Winter holidays are a great time for families to build bonds and relax a little. It’s also the perfect opportunity to talk with your kids about their future and engage in a little college prep. If you’re planning for college, it’s likely that your student already possesses some notion of what they want their college experience to entail. The winter break can be a good time to get your feet set in the right direction and help your student get into (or decide on) their target school. Here are just a few ways you can use the winter break to improve your student’s college admissions prospects.


If you were to ask most high school students, creating a spreadsheet is probably not how they’d prefer to spend their winter vacation. But the college admissions process includes a lot of deadlines. Each and every school has their own application deadline–or, rather, sometimes as many as three. Some students may prioritize early application deadlines, for example. Making a single spreadsheet where you can track these deadlines and mark off progress can help you stay organized throughout the admissions process.

To start:

  • Create a shared spreadsheet
  • Add in normal application deadlines
  • Note early application deadlines (where applicable)
  • Identify financial aid deadlines – both federal and school-specific
  • Highlight and prioritize the dates based on your child’s dream school


Applying for college is often as much a financial process as it is an academic one. Winter break is a perfect time to begin the process of helping your student wade through required financial aid documents and paperwork. You and your student could begin filling out your FAFSA or looking into student loan programs, interest rates, and payment schedules.

Your financial aid checklist might look like this:

  • Determine the overall cost of attending your student’s top three preferred schools
  • Determine the overall cost of attending your student’s backup schools
  • Collect the necessary financial and tax data required to fill out government and school financial aid forms
  • Fill out the FAFSA (and consider submitting)
  • Discuss and document grant limitations and student loan options
  • Create an overall financial plan that details how your student might successfully pay for tuition over four years of college
  • Speak with a college advisor or financial advisor


For most students, the default career path typically involves pursuing a four-year degree. But it’s important for students to be aware that a Bachelor’s Degree is not the only possible career path. For many students, a two-year degree might be more appropriate for their elected career, and others will need to prepare for advanced degrees.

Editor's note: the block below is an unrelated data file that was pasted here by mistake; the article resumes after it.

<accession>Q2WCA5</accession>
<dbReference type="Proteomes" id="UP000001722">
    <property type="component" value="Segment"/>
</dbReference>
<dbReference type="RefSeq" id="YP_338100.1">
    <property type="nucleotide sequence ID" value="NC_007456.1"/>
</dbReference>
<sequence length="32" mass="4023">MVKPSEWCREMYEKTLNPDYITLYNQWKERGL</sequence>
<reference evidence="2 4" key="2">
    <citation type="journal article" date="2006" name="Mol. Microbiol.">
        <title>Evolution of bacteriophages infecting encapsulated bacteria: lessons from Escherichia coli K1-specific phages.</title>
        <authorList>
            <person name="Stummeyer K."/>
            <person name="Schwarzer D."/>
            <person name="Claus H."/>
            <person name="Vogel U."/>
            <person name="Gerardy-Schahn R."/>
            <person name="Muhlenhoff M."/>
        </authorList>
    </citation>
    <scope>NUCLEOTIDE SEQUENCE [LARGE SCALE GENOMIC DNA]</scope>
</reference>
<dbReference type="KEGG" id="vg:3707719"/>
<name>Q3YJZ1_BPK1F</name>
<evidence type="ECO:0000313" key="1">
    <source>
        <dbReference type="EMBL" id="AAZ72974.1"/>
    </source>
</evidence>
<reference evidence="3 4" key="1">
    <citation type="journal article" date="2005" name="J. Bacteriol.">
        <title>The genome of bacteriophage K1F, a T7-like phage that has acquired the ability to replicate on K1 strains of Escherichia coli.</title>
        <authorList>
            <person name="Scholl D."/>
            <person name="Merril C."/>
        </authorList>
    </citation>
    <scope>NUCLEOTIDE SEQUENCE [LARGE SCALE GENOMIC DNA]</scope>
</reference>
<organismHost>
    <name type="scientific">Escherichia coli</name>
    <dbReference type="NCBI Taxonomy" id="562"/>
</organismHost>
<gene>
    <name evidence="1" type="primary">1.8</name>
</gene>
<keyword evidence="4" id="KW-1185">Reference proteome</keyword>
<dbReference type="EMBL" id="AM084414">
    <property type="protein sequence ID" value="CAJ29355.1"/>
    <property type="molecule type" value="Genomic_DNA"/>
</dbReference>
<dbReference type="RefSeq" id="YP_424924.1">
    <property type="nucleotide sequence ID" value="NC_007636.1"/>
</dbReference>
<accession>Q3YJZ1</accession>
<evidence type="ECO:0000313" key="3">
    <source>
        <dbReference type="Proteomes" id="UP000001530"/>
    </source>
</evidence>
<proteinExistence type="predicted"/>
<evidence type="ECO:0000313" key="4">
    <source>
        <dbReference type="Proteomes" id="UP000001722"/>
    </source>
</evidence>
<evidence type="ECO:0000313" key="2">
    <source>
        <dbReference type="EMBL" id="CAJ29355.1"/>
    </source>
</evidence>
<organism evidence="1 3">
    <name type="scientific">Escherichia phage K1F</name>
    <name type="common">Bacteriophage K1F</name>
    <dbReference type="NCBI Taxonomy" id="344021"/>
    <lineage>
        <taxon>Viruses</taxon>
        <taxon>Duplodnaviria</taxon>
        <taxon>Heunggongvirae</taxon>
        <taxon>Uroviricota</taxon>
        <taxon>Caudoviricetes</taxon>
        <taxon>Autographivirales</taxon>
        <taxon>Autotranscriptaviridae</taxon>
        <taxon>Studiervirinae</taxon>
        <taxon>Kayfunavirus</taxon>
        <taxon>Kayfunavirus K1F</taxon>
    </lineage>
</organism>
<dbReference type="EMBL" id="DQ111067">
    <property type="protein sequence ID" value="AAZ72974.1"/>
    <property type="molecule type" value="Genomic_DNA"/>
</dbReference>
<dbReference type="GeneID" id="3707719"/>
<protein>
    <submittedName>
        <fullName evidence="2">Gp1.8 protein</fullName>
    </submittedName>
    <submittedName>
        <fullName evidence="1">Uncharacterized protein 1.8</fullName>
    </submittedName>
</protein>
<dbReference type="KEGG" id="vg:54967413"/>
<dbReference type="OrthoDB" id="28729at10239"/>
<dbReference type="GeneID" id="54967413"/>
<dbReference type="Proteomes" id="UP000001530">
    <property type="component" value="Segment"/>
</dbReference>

So it’s worth spending some time looking into possible career paths. Will your student’s dream job require a Master’s degree? Or maybe a PhD, law or medical degree? Perhaps for your student, the PhD is the dream–and the career is an afterthought. Either way, during winter break, you can:

  • Discuss your student’s overall career goals
  • Research the degree (or degrees) necessary to reach those goals
  • Tailor your student’s application packets to maximize the opportunity to achieve their education and career goals


There’s a significant amount of information to collect, analyze, and synthesize during the college admissions process. For someone who is not constantly immersed in that process, keeping track of all that information can be a huge challenge. That’s why talking with an expert can provide you with a bit of helpful context.

During a college advising consultation, for example, you’ll be able to discuss the best way for your student to stand out from other applicants and make a positive impression on admissions officers. The right advice can help your student be accepted by their target school – and an advising consultation allows you to benefit from the experience of someone who has gone through this process countless times with the most prestigious schools.

Your goal for winter break, therefore, should be:

  • Collect your research into one place (either digital or physical)
  • Write down questions and concerns you might have
  • Schedule an appointment with an advisor and discuss the best way to achieve your student’s goals
  • Develop an action plan based on the advice of your college advisor


Ultimately, the purpose of putting your winter break to work is to help your student succeed in being accepted to their target college. You want to set them up for success. There are many ways to go about doing that, of course, and the above represent just a few. If you want to learn more about how A-List can help prepare your student for success – and get into their target school – contact us today.